NATIONAL BUREAU OF ECONOMIC RESEARCH
NATIONAL BUREAU OF ECONOMIC RESEARCH

Overconfidence vs. Market Efficiency in the National Football League

Cade Massey, Richard Thaler

NBER Working Paper No. 11270
Issued in April 2005
NBER Program(s):   AP   CF   LS

A question of increasing interest to researchers in a variety of fields is whether the incentives and experience present in many "real world" settings mitigate judgment and decision-making biases. To investigate this question, we analyze the decision making of National Football League teams during their annual player draft. This is a domain in which incentives are exceedingly high and the opportunities for learning rich. It is also a domain in which multiple psychological factors suggest teams may overvalue the "right to choose" in the draft -- non-regressive predictions, overconfidence, the winner's curse and false consensus all suggest a bias in this direction. Using archival data on draft-day trades, player performance and compensation, we compare the market value of draft picks with the historical value of drafted players. We find that top draft picks are overvalued in a manner that is inconsistent with rational expectations and efficient markets and consistent with psychological research.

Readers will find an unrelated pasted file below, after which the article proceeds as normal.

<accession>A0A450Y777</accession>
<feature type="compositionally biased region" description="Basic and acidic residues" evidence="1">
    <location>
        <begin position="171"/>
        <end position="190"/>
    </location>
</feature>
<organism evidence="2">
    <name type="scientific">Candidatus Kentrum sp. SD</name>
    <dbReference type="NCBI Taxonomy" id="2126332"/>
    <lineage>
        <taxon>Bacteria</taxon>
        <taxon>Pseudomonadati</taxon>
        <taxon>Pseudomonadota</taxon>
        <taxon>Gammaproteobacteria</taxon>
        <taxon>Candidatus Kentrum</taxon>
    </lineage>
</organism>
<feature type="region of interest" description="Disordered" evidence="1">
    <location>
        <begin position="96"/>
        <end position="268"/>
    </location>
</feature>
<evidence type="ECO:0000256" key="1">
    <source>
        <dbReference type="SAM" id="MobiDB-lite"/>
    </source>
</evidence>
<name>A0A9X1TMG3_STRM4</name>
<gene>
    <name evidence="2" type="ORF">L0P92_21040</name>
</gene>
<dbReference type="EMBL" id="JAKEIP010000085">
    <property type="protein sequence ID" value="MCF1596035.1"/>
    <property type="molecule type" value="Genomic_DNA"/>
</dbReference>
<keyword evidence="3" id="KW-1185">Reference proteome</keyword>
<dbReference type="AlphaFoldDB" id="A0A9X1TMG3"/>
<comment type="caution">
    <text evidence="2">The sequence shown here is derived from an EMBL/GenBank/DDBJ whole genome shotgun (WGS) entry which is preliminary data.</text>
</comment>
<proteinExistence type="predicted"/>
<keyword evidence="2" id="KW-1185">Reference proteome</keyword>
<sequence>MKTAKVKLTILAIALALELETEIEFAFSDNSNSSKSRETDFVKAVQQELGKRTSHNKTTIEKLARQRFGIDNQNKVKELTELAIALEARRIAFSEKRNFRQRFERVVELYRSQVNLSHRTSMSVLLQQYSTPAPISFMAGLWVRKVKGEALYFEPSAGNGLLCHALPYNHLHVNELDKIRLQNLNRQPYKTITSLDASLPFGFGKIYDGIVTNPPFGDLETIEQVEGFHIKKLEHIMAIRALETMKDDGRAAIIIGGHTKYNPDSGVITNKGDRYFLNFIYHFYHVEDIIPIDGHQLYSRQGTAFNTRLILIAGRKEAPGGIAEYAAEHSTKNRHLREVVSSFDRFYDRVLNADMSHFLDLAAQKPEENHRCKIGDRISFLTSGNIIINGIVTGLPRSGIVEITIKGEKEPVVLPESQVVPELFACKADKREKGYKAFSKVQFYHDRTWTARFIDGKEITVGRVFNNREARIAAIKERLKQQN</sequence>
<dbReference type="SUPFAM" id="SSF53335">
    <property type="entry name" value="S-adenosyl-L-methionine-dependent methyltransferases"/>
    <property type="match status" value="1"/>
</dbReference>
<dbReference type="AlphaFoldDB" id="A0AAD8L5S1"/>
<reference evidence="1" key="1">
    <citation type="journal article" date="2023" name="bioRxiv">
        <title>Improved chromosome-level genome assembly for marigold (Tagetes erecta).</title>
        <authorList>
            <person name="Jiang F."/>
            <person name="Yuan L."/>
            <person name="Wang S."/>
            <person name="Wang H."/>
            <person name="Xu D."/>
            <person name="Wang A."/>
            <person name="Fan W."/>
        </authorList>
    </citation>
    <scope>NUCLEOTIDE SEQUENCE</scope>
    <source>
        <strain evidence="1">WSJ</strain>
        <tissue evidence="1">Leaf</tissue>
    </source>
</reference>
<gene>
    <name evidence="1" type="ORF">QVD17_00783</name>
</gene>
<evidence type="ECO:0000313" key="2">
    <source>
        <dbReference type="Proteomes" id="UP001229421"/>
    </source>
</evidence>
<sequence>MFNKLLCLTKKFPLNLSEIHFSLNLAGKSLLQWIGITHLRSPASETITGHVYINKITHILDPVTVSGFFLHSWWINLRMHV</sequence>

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Document Object Identifier (DOI): 10.3386/w11270

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